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The Next Twenty Years: What Windows 8's Closed Distribution Means for Developers
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The Next Twenty Years: What Windows 8's Closed Distribution Means for Developers

October 16, 2012 Article Start Previous Page 4 of 5 Next

Appendix A

This appendix provides some brief statements about Windows 8 which were not explicitly covered in the article.

All versions of Windows 8 are closed for Metro apps, not just Windows RT. Although aggressively disputed by a number of people outside Microsoft, the truth according to Microsoft itself is that no final version of Windows 8 will allow free dissemination of Metro apps outside of enterprise domains. I have documented this meticulously in Appendix B.

But even if Windows RT was the only version of Windows with a closed ecosystem, this would still be extremely troubling. Windows RT could turn out to be the most popular Windows version in the tablet or phone spaces, and we need openness in those spaces just like we need it on the desktop. There is no reason to believe we should care less about the policies Microsoft implements on Windows RT than on rest of the Windows line.

Even if the Windows 8 UI debuts poorly, that does not mean it won't eventually become standard. In 1990, many (if not most) serious computer users probably thought Windows 3.0's interface wasn't very good either. But 10 years later, its direct descendent was ubiquitous. So regardless of what Windows 8's UI looks like today, simply because people don't like it or don't see its future doesn't mean its grandchild might not be the dominant paradigm down the road. By that time it will be far too late to convince Microsoft to open its distribution model.

People who do not prefer to use the Windows 8 operating system may still be hurt if it remains closed. If Windows 8 becomes popular, most users will be forced to use it at least occasionally (such as at work), and most developers will be forced to support it due to market pressure. People who dislike the operating system will need it to be as open as possible so that they can install software that replaces features they feel are implemented poorly, something that may well be disallowed by future Windows Store policies (policies similar to these exist in the Apple App Store requirements already, for example).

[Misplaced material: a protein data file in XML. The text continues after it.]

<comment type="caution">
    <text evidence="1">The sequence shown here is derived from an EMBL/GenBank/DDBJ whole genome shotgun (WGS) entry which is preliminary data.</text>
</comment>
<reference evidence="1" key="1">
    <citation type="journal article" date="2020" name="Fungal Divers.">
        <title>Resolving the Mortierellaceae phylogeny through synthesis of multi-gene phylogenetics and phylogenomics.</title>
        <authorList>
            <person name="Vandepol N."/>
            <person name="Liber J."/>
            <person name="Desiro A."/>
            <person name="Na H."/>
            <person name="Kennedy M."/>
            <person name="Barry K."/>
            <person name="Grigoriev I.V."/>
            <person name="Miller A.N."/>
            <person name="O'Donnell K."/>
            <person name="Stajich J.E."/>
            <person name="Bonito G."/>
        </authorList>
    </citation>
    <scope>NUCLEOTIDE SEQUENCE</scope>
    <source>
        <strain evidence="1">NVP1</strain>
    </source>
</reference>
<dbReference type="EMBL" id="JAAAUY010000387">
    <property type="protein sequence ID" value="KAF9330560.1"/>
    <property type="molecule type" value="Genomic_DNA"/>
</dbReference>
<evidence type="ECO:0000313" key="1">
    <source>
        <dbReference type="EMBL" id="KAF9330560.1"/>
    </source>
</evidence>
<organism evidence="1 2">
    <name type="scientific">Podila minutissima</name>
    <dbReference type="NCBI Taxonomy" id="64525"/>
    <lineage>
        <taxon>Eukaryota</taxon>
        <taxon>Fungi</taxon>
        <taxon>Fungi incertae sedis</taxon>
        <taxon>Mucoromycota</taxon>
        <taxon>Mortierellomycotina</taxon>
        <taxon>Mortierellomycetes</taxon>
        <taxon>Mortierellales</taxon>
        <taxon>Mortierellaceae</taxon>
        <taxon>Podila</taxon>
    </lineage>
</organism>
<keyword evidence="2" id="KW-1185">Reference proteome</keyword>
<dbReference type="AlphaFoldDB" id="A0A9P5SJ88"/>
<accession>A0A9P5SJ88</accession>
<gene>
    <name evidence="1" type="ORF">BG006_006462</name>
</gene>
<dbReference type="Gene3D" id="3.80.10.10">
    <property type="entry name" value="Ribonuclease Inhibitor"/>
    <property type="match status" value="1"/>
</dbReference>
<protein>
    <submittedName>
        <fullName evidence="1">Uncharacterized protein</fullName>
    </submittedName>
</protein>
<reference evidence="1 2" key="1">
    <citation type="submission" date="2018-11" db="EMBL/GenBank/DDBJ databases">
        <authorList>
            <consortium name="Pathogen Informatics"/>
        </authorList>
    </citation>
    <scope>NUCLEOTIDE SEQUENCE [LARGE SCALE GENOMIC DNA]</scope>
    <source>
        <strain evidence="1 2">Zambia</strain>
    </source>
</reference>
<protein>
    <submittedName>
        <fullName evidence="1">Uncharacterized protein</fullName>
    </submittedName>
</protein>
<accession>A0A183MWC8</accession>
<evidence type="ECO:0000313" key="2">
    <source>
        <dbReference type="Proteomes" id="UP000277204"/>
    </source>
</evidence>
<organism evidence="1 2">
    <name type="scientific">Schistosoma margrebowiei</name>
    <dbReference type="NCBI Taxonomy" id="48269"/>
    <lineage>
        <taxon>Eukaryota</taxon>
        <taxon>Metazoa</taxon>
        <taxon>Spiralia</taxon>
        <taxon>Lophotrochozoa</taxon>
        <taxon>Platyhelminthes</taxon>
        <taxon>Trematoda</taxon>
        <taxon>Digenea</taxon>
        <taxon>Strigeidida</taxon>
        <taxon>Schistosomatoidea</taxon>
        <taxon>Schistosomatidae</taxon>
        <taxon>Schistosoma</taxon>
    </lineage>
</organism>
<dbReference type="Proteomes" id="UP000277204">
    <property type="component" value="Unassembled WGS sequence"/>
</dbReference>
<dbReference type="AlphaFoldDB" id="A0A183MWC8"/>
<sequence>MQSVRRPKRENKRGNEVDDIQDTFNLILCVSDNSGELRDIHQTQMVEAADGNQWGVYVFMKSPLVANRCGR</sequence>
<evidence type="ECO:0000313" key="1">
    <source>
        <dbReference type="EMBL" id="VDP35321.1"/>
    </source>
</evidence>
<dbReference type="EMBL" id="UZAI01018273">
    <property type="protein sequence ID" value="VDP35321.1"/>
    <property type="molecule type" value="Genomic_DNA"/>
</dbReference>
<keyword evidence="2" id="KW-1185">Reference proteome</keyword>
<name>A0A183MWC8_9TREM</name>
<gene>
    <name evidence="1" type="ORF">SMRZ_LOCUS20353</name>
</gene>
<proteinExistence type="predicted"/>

The fact that iOS is a closed platform is more reason to demand Windows 8 be open, not less. The fact that iOS is closed is actually the main reason why Windows 8 for tablets and phones must be open. If iOS were itself open, developers could go write whatever they wanted for the iPad and iPhone, and they wouldn't have to care what Microsoft did. It's precisely because iOS is closed, and Apple has repeatedly denied developers the right to distribute many kinds of interesting and commercially viable software there, that it is essential to have another powerful player in the space that's committed to open software distribution.

Contrary to popular belief, Android, Nook, and Kindle Fire aren't actually closed distribution platforms. Android, Nook, and Fire are all actually the same at the core (Android). Although they all have stores similar in behavior to the Windows Store, all three also allow you to install uncertified APKs (program package files) directly from the web. Granted, it is not exactly a well-oiled process on all of them, so in that sense their platform owners could do more to encourage open distribution. But at least they have not physically prohibited it, as Microsoft is doing with the new Windows 8 ecosystem.

Closed third-party stores like Steam are substantively different from operating systems which require all software to come from a single store. The crucial difference between the Windows Store and Steam is that Valve doesn't own the underlying platform. Any developer can ship a distribution system like Steam to compete with Steam, and any Windows user could install it at the click of a button. The problem with Microsoft owning the distribution on Windows is that once the user has purchased a Windows machine, they cannot simply install, say, an Android system alongside it that they can effortlessly switch back and forth between instantly, as would be the case with Steam and a would-be competitor.

That said, Steam should be opened as well, but that's an article for another time. In brief, what we really want is open Windows and open Steam, and we're certainly not going to get there by having closed Windows and no Steam. That's what we'll have on Windows RT, and as I argued in the article proper, probably also Windows and Windows Pro down the line.

So we should certainly continue pushing Valve to open up Steam to all developers, but pushing Microsoft to open up Windows is more pressing because once it closes, there's nothing a third party can ever hope to do about it.

Article Start Previous Page 4 of 5 Next

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